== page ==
- From a tipster: "Michigan lost an editorial assistant in Detroit, a state government reporter in the state Capitol (Lansing) and the correspondent in Grand Rapids (AP closed that one-person bureau I believe)."
- From a tipster: "One of the two Syracuse correspondents was terminated Weds."
- From a tipster: "New Mexico also lost an editorial assistant in Albuquerque."
- From multiple tipsters: "This may have been the final one. [Knoxville], Tennessee Correspondent Duncan Mansfield, minutes before AP story moved about the layoffs."
- From a tipster: One editorial assistant gone in Miami.
- From a tipster: "The national desk was simply eliminated. Among the national editors laid off were veterans Marty Steinberg, Polly Anderson and Yvette Blackman. Mark Kennedy, a writer/editor in the entertainment department also let go." These staffers were based in various cities in the US and abroad, reportedly.
- From a tipster: "The Boston layoffs were two part-time photogs, an editorial assistant and an office assistant (answered phones, went through newspapers, picked stuff up from courthouses and shuttled things to the statehouse bureau)."
- From a tipster: "Missouri: Betsy Taylor, a reporter in St. Louis; Brian Charlton, the editorial assistant in Kansas City and a buyout has been offered to cut one more Kansas City reporter."
- From a tipster: "News editor in Richmond, Va., is leaving. The news editor (a supervisory position) in Charleston, W.Va., will oversee the news report in both Virginias."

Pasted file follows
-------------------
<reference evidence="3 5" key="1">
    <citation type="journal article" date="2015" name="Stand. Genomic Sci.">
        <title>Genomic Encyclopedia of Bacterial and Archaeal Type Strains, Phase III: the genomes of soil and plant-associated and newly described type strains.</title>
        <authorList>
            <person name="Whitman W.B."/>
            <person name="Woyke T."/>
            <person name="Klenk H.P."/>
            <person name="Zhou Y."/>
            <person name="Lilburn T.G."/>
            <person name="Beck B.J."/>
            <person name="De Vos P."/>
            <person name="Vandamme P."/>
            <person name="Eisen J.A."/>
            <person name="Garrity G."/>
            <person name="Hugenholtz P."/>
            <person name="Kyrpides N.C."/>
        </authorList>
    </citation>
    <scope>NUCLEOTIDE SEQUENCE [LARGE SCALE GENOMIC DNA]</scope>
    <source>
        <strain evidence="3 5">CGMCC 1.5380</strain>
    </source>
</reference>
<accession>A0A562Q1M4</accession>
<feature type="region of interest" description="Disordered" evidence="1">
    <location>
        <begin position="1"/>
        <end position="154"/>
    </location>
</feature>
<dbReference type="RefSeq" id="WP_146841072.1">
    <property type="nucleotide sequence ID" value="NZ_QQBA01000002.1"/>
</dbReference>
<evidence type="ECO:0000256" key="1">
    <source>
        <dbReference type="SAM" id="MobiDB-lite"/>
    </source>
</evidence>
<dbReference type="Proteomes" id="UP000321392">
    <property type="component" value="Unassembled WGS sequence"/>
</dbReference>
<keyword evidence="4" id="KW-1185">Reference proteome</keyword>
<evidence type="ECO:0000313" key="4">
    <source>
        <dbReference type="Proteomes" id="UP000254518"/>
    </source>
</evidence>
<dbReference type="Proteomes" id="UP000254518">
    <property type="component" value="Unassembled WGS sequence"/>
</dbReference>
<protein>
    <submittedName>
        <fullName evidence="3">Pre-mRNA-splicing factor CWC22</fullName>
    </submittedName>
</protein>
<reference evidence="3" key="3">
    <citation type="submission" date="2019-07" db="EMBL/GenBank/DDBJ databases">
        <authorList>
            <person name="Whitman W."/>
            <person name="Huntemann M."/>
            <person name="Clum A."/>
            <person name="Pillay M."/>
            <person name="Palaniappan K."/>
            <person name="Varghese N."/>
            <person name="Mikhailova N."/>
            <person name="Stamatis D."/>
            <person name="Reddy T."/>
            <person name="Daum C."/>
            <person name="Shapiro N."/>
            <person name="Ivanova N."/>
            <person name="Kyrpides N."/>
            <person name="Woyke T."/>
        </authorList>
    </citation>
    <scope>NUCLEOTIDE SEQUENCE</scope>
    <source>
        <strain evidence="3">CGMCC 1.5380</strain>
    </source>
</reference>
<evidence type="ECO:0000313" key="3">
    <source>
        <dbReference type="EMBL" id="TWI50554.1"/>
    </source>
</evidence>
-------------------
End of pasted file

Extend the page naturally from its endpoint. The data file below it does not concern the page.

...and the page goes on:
- From a tipster: "A few days before the other cuts were announced AP closed the Spanish-language News desk in Puerto Rico and let go a technician there, eliminating eight jobs. Four new Spanish-language jobs are being created elsewhere."
- From a tipster: "Both of the editorial assistants in Dallas, who helped to serve the entire state of Texas, were laid off."
- From a tipster: "AP-Hartford News Editor Patrick Sanders let go about an hour ago...He was told Wednesday by the New England topguy that the AP was cutting out the news ed job and they were opening up the Boston news ed post to either him or Karen (she's the Boston news ed)....She won! Also in Hartford, a biz writer reassigned to the local desk (one more cut in the biz dept that they kept ramping up over the last five years, sted the techno new media beats)..."
- From a tipster: This memo went out Thursday afternoon to New England AP staffers.
From: Kole, Bill
Sent: Thursday, November 19, 2009 3:35 PM
To: All Southern New England Staff; All Northern New England Staff
Subject: New England News Editor
I want to let you know about an important change in our news
management team for New England.
As part of AP's reorganization to trim payroll expenses and streamline
operations, a business decision has been made to consolidate the two
news editor jobs in Boston and Hartford into a single position
overseeing all six New England states.
I'm pleased to announce that Karen Testa will shift into this
important new role.
Patrick Sanders will stay on as Connecticut news editor until Dec. 4,
when Karen will take over. Patrick will be working with Karen in the
meantime on the handover. Please join me in wishing him all the very
best in his career and next steps.
We'll have more to say about this change, but suffice it to say that
as AP's regional desks take on more editing, the news editors in newly
consolidated territories will have more time to direct beats,
front-load stories with reporters — and ensure we're targeting
stories that will set AP apart and make us essential.
That's exciting, and Karen and I look forward to working with all of you.